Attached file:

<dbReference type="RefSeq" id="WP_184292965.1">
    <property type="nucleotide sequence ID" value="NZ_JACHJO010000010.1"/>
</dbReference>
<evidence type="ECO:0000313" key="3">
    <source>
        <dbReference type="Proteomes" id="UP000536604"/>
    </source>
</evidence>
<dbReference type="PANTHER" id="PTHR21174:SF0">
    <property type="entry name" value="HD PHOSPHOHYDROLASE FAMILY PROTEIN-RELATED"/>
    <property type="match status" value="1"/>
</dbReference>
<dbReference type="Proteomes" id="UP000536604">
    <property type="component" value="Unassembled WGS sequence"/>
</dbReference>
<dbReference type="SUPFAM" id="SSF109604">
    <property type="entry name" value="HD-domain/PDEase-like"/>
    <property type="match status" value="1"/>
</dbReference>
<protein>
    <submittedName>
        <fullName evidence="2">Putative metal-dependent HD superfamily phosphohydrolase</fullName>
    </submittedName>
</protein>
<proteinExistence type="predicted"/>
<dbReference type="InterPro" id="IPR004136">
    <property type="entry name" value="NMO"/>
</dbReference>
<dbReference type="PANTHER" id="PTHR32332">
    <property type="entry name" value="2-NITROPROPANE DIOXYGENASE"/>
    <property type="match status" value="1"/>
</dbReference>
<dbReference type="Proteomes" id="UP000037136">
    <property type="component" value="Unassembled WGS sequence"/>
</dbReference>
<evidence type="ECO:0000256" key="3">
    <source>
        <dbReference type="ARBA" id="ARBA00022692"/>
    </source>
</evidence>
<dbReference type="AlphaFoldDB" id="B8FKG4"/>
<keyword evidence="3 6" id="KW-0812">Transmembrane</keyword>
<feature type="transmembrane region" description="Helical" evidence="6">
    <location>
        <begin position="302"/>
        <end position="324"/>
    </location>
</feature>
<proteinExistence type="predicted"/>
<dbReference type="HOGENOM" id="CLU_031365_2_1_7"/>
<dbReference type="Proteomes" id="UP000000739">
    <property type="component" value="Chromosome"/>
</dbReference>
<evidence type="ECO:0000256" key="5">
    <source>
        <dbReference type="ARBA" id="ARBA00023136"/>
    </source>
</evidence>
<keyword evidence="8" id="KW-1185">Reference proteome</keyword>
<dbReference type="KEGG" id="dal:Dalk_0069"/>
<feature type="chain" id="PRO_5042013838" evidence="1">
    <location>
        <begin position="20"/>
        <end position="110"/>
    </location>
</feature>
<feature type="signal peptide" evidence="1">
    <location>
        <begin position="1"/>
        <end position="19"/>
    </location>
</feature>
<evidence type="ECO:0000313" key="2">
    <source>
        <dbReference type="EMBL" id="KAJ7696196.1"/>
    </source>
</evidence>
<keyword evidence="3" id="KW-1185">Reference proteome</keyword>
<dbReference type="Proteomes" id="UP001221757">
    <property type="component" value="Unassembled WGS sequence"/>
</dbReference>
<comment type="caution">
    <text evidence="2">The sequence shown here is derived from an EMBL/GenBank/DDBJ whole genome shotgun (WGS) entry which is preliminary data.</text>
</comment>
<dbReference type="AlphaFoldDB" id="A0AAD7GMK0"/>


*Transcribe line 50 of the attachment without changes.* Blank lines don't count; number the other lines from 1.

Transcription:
<dbReference type="HOGENOM" id="CLU_031365_2_1_7"/>